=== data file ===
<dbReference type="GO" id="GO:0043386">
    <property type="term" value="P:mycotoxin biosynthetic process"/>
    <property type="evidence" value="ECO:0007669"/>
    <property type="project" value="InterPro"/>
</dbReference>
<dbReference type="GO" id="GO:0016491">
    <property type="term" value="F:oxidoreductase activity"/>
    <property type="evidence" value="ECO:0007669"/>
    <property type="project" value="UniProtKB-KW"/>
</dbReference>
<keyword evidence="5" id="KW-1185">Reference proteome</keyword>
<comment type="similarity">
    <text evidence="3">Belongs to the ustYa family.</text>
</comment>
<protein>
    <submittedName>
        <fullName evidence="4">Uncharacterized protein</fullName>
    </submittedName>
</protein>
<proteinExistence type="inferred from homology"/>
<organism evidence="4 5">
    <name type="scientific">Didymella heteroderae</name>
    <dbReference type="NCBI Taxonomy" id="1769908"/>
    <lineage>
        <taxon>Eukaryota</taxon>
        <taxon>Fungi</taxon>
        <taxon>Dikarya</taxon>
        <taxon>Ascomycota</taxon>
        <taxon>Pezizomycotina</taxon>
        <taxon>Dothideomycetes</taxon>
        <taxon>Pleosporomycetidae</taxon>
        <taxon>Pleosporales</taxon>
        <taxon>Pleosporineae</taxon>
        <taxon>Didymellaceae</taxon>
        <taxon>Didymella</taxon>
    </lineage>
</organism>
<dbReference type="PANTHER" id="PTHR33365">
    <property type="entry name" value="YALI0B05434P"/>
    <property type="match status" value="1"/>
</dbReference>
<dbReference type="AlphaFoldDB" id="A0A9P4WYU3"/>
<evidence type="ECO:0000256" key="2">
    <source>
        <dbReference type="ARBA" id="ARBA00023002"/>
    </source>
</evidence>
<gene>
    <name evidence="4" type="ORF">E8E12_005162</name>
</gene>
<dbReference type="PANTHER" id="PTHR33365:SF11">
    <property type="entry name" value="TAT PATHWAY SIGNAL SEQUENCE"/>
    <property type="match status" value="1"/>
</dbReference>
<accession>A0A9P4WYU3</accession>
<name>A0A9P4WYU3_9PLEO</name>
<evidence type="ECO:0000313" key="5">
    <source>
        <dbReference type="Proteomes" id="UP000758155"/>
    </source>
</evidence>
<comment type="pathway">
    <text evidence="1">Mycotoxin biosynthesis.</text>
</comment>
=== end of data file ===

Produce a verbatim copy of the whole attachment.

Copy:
<dbReference type="GO" id="GO:0043386">
    <property type="term" value="P:mycotoxin biosynthetic process"/>
    <property type="evidence" value="ECO:0007669"/>
    <property type="project" value="InterPro"/>
</dbReference>
<dbReference type="GO" id="GO:0016491">
    <property type="term" value="F:oxidoreductase activity"/>
    <property type="evidence" value="ECO:0007669"/>
    <property type="project" value="UniProtKB-KW"/>
</dbReference>
<keyword evidence="5" id="KW-1185">Reference proteome</keyword>
<comment type="similarity">
    <text evidence="3">Belongs to the ustYa family.</text>
</comment>
<protein>
    <submittedName>
        <fullName evidence="4">Uncharacterized protein</fullName>
    </submittedName>
</protein>
<proteinExistence type="inferred from homology"/>
<organism evidence="4 5">
    <name type="scientific">Didymella heteroderae</name>
    <dbReference type="NCBI Taxonomy" id="1769908"/>
    <lineage>
        <taxon>Eukaryota</taxon>
        <taxon>Fungi</taxon>
        <taxon>Dikarya</taxon>
        <taxon>Ascomycota</taxon>
        <taxon>Pezizomycotina</taxon>
        <taxon>Dothideomycetes</taxon>
        <taxon>Pleosporomycetidae</taxon>
        <taxon>Pleosporales</taxon>
        <taxon>Pleosporineae</taxon>
        <taxon>Didymellaceae</taxon>
        <taxon>Didymella</taxon>
    </lineage>
</organism>
<dbReference type="PANTHER" id="PTHR33365">
    <property type="entry name" value="YALI0B05434P"/>
    <property type="match status" value="1"/>
</dbReference>
<dbReference type="AlphaFoldDB" id="A0A9P4WYU3"/>
<evidence type="ECO:0000256" key="2">
    <source>
        <dbReference type="ARBA" id="ARBA00023002"/>
    </source>
</evidence>
<gene>
    <name evidence="4" type="ORF">E8E12_005162</name>
</gene>
<dbReference type="PANTHER" id="PTHR33365:SF11">
    <property type="entry name" value="TAT PATHWAY SIGNAL SEQUENCE"/>
    <property type="match status" value="1"/>
</dbReference>
<accession>A0A9P4WYU3</accession>
<name>A0A9P4WYU3_9PLEO</name>
<evidence type="ECO:0000313" key="5">
    <source>
        <dbReference type="Proteomes" id="UP000758155"/>
    </source>
</evidence>
<comment type="pathway">
    <text evidence="1">Mycotoxin biosynthesis.</text>
</comment>